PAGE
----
Access to scholastic papers
May 31, 2007 4:25 AM   Subscribe

Accessing JStor would greatly improve both my mental life and my historical research. However there are a few problems. I live in Spain and I am not accredited to any Institution of learning so popping down to my local library is not an option. Does anyone have any suggestions.? Email in profile.
posted by adamvasco to Grab Bag (11 answers total) 9 users marked this as a favorite
Did you see this recent post about libraries and electronic services yet? Do you know anyone in Boston or the places in the comments indicating more JSTOR (N. Carolina)?
posted by whatzit at 4:50 AM on May 31, 2007

I got a working password from there about a month ago. The page is updated often so if there isn't a working pass there now, check it periodically.
posted by fire&wings at 5:27 AM on May 31, 2007 [5 favorites]

Response by poster: whtazit; I am aware of the thread linked by yourself and this one and unfortunately I don't have any friends in those areas or in academiawhom I can ask.
posted by adamvasco at 5:30 AM on May 31, 2007

Subscribe to H-Net and ask for help on one of their discussion lists. I'm sure you could easily find someone on the lists to either get you an account or borrow an account.

My girlfriend is a professor here in the US that does lots of historical research for her research papers and articles. She has been in Madrid for the past year or so and finds it much more difficult to get the resources she needs over there than in University libraries here. The Biblioteca Nacional doesn't quite have the wealth of information on some subjects.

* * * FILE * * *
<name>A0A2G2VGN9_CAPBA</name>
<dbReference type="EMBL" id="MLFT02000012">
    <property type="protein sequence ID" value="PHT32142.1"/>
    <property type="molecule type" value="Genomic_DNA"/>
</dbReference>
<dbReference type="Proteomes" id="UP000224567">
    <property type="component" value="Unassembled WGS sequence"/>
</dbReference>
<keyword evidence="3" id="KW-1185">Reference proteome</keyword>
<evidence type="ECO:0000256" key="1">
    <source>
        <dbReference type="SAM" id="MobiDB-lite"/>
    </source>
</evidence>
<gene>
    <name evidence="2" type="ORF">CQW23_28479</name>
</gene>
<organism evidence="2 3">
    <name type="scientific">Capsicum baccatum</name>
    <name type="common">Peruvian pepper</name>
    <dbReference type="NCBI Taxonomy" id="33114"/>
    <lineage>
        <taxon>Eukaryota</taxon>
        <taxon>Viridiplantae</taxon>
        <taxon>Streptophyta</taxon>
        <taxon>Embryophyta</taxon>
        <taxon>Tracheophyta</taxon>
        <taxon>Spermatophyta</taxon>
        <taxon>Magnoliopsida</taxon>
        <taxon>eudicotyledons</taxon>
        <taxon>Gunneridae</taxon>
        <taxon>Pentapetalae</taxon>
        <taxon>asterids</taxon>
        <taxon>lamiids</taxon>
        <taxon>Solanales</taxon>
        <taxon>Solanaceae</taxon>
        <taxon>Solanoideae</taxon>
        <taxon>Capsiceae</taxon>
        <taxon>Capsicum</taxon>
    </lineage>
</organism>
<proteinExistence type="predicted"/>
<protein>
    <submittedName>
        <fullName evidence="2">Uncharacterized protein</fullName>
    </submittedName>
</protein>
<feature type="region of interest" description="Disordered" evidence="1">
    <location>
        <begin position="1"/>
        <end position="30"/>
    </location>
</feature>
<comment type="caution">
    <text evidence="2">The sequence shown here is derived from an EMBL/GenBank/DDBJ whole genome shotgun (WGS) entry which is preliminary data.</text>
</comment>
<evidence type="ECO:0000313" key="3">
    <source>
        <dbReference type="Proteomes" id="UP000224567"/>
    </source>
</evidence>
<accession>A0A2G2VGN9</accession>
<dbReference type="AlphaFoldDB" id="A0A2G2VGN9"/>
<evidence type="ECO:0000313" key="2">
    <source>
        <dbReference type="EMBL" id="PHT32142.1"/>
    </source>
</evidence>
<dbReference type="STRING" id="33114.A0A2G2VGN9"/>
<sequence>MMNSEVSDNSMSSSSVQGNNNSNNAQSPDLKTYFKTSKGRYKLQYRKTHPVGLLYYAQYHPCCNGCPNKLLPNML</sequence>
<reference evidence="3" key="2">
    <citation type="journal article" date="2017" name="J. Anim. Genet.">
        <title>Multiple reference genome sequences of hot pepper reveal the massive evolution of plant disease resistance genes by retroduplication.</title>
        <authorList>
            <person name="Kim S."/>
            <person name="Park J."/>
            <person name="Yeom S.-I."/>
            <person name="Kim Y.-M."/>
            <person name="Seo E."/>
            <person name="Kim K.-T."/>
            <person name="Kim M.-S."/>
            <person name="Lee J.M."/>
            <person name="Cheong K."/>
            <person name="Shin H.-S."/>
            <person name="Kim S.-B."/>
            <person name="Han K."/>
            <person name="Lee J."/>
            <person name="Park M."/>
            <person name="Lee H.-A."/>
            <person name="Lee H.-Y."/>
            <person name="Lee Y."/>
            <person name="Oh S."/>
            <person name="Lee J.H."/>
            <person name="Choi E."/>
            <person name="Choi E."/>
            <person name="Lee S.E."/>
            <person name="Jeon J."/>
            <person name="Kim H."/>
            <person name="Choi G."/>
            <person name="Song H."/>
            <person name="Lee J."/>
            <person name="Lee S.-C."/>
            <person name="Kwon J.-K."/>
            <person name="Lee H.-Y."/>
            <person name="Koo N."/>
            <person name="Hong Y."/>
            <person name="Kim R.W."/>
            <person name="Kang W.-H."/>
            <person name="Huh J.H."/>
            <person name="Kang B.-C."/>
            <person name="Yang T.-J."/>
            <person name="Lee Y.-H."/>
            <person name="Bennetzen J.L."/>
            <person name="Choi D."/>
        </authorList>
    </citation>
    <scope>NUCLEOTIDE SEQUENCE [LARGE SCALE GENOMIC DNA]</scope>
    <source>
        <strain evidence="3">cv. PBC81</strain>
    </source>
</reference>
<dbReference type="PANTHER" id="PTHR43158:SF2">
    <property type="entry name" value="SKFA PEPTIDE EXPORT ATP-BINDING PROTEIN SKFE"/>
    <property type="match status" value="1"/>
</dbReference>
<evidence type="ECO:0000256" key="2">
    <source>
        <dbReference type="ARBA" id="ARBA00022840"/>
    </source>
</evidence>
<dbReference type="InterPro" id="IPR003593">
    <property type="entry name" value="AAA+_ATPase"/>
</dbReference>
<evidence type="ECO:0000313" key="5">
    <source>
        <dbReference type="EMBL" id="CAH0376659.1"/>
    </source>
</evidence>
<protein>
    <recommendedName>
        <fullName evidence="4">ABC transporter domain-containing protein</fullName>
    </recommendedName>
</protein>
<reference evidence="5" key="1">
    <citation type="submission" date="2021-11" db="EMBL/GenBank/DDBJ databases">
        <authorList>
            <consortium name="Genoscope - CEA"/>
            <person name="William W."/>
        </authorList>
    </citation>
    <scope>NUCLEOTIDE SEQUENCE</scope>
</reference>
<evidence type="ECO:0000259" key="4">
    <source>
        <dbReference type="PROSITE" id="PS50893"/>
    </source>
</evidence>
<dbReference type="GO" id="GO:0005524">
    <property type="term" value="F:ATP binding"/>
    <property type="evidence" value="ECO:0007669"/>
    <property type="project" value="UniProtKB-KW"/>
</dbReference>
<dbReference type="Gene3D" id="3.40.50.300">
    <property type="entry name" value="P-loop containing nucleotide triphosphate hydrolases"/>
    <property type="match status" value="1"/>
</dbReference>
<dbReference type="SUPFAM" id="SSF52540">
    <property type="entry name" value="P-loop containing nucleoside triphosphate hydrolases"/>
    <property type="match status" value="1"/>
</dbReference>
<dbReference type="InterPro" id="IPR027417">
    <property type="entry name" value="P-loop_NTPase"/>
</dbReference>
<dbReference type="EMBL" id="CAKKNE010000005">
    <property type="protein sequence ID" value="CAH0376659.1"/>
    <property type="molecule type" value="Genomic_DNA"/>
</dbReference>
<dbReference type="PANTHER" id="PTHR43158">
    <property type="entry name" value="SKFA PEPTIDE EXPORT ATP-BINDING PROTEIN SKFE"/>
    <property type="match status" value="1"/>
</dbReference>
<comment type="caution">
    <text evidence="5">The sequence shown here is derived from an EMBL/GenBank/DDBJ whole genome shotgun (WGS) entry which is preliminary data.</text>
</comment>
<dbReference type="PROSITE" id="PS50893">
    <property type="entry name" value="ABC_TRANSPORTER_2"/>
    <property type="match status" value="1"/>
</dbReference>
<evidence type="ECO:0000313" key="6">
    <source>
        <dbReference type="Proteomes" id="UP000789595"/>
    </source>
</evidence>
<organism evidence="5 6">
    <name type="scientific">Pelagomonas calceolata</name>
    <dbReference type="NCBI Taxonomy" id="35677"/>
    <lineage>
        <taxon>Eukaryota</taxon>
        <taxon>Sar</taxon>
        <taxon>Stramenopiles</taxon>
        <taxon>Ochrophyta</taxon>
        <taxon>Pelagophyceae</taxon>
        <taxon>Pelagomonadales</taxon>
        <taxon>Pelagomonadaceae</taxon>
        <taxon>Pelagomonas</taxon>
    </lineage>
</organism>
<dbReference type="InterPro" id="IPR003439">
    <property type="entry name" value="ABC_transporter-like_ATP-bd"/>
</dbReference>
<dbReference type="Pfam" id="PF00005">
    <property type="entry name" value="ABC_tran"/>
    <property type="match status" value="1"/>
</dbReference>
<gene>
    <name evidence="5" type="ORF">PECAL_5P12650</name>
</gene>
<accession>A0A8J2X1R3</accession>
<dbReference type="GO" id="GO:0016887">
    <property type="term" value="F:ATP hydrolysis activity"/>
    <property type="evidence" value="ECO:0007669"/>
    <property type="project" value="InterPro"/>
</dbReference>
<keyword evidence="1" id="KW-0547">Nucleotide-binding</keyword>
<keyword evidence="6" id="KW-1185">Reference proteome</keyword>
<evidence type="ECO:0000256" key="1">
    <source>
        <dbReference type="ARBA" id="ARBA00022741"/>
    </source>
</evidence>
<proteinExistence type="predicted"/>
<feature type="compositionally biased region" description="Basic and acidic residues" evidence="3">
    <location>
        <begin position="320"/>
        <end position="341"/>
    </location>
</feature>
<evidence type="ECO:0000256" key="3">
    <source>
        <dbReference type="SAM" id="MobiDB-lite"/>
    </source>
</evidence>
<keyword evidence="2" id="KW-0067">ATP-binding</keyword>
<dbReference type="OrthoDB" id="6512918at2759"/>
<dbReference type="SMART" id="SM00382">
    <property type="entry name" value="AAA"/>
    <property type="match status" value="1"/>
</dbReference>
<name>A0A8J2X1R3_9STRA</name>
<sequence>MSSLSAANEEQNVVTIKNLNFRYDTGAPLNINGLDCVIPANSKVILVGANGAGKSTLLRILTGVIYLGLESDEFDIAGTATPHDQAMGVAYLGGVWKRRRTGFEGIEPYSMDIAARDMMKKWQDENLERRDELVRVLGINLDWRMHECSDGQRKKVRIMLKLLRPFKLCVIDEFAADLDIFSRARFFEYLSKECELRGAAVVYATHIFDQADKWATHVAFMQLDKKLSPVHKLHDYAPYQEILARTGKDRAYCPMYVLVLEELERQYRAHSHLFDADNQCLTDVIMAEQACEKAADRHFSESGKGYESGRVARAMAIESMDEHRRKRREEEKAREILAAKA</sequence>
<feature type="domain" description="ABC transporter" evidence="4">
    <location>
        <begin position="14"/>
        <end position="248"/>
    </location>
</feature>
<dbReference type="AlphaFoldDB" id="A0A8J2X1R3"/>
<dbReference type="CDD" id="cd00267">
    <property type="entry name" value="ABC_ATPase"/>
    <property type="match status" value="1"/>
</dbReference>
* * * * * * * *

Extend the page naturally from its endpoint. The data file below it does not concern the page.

posted by JJ86 at 5:53 AM on May 31, 2007

Response by poster: Failing JStor I guess an Athens login would work. Anyone have any experience with that?
posted by adamvasco at 6:10 AM on May 31, 2007

Which resources you can get at with Athens is dependent on what your institution has subscribed to. Athens is just a technical means of allowing you to sign in to many websites with the same username and password. I think most institutions subscribe to at least a subset of the available Jstor journals. At my university, you have to go to the University Library and present your uni photo ID card to get an Athens account, so they may not be easy to get hold of. Also, you have to declare on pain of death that you'll never share your Athens account, although I imagine not many people take much notice of that. That said, the resources available with an Athens account from an institution that subscribes to lots of stuff are incredible: journals galore, censuses, maps, Lexis-Nexis newspaper stuff, early English books, Grove dictionaries of Music and Opera, OED, ODNB etc etc. Good luck!
posted by Aloysius Bear at 6:23 AM on May 31, 2007

Could you start a distance learning course with a university/academic institute that could provide you with JSTOR access or one with good Athens subscriptions? That might be a bit much for what you actually want it for though.
posted by knapah at 6:58 AM on May 31, 2007

Many academic professional organizations offer some form of JSTOR access as a benefit of membership (or for a small additional fee). Unfortunately this tends not to be full access. Instead it's limited to a modest number of journals in that organization's field of study. Still, if you check the major history professional organizations, you might find one that will give you access to at least a selection of the top journals.
posted by shadow vector at 7:00 AM on May 31, 2007

I just tested the bugmenot login and it works for now.
posted by fire&wings at 7:06 AM on May 31, 2007

I use an Athens account to access JSTOR. Most Universities in the UK provide access to JSTOR this way.
posted by dance at 7:10 AM on May 31, 2007

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